I have had many run-ins with dogs, especially as a telephone company repair person, and once a cat trained me to fill his food bowl and open the door on command ( a series of gestures, really) but that seems pretty mundane.
The dog story goes like this. I was thinking of hopping over a short chain link fence to enter a yard with a telephone pole in it that I needed to work on. There was an angry, snarling, spitting dog in the yard, and he made it quite clear that 1.) he knew what I was thinking, and 2.) he didn’t like it. Finely honed instincts caused me to decide to drive around the block and try getting to the pole from the other street, but then another dog appeared. He came right up to the fence where I stood, tail wagging, and stood with paws on the top bar to let me pet his big head. I did, and then before I could turn around and go back to my truck, he did something interesting–he began barking at the angry dog and then made him back away, in other words, he herded him back through the yard to the far corner, where he stood and blocked and checked his every move, trapping him there. Then he turned his head and looked at me and wagged his tail.
I figured I was being given safe passage, so I hopped over the fence and went to the pole and climbed it, unimpeded by the angry dog, who was still trapped in the corner. They both came to the pole to watch me, eventually, the good dog wagging his tail, the angry dog barking and snarling, but when I started down the pole, my new friend again herded his yard-mate over to the corner, and I descended and crossed through their territory again. The good dog came over and stood again by the fence so I could scritch him between his ears, and I left, sure that I could not ever repay him, and all the more impressed with his nobility because he probably knew that.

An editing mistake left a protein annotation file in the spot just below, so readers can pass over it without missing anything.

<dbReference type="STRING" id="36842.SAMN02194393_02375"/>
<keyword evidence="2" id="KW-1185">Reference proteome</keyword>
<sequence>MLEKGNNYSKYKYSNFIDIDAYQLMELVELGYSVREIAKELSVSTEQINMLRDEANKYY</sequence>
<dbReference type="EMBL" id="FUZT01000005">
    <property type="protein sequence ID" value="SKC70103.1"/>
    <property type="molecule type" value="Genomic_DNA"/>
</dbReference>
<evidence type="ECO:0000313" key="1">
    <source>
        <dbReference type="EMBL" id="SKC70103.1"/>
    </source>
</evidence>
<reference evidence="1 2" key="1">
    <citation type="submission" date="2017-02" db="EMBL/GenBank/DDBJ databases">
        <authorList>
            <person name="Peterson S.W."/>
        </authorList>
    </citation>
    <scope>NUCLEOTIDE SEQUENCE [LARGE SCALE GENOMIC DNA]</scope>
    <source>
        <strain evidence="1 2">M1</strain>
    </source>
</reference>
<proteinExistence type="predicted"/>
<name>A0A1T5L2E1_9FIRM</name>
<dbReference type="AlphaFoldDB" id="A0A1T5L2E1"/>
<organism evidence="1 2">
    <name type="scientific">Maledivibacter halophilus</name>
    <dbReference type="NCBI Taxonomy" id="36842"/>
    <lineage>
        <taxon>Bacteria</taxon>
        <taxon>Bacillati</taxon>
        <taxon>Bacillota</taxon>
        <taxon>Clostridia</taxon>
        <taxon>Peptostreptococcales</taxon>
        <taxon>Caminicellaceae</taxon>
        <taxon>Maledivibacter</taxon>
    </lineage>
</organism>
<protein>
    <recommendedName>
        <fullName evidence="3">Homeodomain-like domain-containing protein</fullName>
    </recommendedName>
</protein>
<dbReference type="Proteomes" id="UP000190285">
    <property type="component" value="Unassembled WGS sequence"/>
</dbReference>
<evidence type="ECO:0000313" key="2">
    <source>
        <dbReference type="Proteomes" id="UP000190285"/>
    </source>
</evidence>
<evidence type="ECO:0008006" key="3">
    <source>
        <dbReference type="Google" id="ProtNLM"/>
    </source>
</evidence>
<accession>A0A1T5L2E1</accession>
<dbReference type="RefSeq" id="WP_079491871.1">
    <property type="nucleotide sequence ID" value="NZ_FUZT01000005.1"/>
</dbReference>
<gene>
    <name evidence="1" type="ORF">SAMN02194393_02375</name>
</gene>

But those are just stories of animals, being like humans, that belie the underlying assumption of superiority that colors most of our encounters with animals. The real story is very tame and anti-climactic, but something that sticks in my mind. We live in an old, old suburb of Kansas City. Our streets were put in 60 years ago, and we live under a canopy of enormous oak trees. While walking along in the shaded tunnel on my evening walks, I would watch squirrels tearing back and forth and spiraling their way up tree trunks, see birds sailing through the halls of air above me, and of course the occasional rabbit dining on someone’s imperfect lawn. One day I saw one such rabbit sitting very close to the sidewalk, nibbling on some sort of clover, probably. I chose to hold my course and let him decide how best to make himself feel safe. As I walked by, within just a few feet, he kept on nibbling the clover and making no move to run off. I passed him completely and never interrupted a single bite. It made me realize what forest dwellers we really are–I was on a human trail, and the hungry rabbit had no real reason to flee. I was his encounter, I suppose, if he had a blog, and it made me feel in a quiet but profound way like I belonged.